The Israel Land Administration on Thursday nixed a haredi real estate group's plan to gain control of vast amounts of land in the newly constructed city of Harish, located between Hadera and Netanya.
The Ministry of Housing and Construction, headed by Shas MK Ariel Atias, had planned to turn Harish into a city with a largely ultra-Orthodox population. The Israel Land Administration's decision means that the city will revert to being a mixed secular and religious community, because other bidding groups eclipsed by the haredi real-estate cartel were secular.
The auction of 4,634 housing units ended on Thursday, and the presently small community of a few hundred families in Harish will soon become part of a city home to thousands. A representative from the Land Authority said that following the auction, the Land Authority received reports that multiple haredi organizations, all tied to one company, made numerous bids, which is illegal.
Real estate developers will pay the authority a total of 125 million shekels ($33.6 million) for the land, part of which was sold for a reduced price on the condition that developers build inexpensive housing or affordable apartments for rent.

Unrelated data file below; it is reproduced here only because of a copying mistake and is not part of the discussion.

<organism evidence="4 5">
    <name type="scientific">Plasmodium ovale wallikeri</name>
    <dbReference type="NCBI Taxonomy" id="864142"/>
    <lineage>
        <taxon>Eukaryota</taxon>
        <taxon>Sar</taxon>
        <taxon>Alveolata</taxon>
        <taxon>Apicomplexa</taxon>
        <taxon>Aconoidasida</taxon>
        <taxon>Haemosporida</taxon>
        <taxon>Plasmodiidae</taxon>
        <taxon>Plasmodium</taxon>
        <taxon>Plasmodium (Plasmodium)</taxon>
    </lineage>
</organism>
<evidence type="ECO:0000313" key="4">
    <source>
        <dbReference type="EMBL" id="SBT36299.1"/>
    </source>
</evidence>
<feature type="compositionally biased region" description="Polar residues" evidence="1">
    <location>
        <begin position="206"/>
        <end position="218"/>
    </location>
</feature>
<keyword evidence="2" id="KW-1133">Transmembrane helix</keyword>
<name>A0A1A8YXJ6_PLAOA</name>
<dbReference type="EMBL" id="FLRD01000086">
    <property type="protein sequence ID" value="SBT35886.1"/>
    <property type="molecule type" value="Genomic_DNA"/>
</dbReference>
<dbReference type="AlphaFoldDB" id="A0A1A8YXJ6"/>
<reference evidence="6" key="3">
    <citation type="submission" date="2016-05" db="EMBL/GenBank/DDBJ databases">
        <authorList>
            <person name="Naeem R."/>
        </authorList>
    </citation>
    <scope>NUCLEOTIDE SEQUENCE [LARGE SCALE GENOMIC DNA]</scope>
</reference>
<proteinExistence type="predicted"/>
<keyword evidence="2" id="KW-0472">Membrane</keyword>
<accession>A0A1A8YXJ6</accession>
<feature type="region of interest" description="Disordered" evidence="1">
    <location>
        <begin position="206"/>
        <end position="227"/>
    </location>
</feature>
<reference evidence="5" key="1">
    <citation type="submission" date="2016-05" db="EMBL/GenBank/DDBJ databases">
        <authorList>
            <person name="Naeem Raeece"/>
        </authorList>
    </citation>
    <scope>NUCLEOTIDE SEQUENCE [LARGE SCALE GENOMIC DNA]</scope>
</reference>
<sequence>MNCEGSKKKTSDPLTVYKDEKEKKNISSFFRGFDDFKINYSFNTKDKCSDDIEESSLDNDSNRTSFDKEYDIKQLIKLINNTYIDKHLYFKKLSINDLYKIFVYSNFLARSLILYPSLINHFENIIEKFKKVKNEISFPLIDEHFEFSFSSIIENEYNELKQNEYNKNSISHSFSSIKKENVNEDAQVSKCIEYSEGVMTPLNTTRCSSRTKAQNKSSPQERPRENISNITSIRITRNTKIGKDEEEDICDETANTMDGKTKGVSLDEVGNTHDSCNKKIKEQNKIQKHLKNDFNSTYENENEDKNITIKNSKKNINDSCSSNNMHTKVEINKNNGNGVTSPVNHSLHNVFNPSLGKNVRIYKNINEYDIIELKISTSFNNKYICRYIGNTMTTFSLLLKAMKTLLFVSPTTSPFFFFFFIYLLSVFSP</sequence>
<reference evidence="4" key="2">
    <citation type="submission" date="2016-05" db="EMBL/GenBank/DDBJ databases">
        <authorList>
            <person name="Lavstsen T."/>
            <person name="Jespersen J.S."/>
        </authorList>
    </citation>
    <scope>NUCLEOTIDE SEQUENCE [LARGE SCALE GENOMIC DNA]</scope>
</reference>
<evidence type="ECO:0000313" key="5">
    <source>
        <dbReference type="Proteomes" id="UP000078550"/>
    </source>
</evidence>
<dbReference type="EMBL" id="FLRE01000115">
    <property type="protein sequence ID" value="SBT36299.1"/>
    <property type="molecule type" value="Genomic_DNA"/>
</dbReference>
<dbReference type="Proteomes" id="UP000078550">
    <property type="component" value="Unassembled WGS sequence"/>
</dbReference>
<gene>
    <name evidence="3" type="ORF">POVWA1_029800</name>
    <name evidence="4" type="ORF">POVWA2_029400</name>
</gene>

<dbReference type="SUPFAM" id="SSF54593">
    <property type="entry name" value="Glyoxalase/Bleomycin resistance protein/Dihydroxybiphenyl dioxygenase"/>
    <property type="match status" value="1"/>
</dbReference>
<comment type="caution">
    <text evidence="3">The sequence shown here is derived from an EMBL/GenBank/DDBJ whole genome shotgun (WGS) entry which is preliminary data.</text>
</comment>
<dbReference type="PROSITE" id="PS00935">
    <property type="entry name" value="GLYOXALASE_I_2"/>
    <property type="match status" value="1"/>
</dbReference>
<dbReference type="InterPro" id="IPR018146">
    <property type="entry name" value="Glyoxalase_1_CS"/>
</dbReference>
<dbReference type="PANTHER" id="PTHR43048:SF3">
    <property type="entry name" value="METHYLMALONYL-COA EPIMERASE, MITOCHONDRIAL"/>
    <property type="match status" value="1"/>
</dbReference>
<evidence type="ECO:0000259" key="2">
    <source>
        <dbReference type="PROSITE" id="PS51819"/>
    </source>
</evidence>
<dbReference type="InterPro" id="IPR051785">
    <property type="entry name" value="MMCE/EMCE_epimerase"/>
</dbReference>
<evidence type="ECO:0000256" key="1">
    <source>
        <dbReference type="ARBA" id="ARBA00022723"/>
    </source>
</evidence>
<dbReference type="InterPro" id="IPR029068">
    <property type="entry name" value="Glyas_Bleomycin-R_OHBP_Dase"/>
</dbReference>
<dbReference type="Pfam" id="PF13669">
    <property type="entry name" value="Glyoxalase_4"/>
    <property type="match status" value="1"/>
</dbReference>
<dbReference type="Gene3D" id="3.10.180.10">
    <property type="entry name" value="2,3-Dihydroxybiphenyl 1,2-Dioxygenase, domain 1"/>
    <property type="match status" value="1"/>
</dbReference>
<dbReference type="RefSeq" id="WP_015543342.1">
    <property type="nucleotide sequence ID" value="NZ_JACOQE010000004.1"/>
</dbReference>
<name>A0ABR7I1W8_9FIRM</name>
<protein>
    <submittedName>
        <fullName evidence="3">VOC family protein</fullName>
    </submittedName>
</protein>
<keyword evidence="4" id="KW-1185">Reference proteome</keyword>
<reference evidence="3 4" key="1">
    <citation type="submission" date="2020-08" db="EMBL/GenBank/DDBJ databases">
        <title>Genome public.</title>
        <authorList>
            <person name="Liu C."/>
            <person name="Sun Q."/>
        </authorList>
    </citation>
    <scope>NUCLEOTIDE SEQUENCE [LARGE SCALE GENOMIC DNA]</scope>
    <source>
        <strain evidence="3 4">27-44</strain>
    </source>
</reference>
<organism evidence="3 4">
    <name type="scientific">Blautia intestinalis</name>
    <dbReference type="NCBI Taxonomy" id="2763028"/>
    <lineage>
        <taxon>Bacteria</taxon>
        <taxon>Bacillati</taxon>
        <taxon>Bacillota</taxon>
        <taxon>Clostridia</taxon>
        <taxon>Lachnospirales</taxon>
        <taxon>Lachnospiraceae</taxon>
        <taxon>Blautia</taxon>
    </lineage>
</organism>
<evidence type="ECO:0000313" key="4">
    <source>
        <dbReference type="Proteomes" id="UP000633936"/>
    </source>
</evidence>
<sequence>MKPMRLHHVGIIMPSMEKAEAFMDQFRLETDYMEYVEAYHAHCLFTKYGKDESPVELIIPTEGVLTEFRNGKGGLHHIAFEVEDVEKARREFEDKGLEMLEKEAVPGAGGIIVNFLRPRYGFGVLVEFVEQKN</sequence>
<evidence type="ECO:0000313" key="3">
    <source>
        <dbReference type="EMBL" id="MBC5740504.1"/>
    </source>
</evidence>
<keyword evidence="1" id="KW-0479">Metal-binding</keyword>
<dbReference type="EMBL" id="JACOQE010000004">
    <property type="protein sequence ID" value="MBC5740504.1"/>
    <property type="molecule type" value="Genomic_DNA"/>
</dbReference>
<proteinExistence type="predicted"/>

Yoav Zahavi of Zahavi, Blau and Associates, represented the Ne'ot Harish group, which sought to fight against the "haredi conquest of the community." Zahavi stated on Thursday: "The Israel Land Administration acted with integrity and barred an illegal cartel."
Noam Hillel, founder of Neo't Harish, called the land authority's decision a "very happy moment." Rabbi and attorney Uri Regev, founder of the "Hiddush — For Freedom of Religion and Equality” organization, said that "unfortunately, even after the prohibition there is a fear that only one in five of the new home owners will not be haredi." Long-time participant in the Harish fight, Meretz MK Nitzan Horowitz said he hopes that the case is evaluated further to find out if there were other transgressions.
The haredi housing committee in Harish released a statement in response, saying that "the organizations' behavior was impeccable."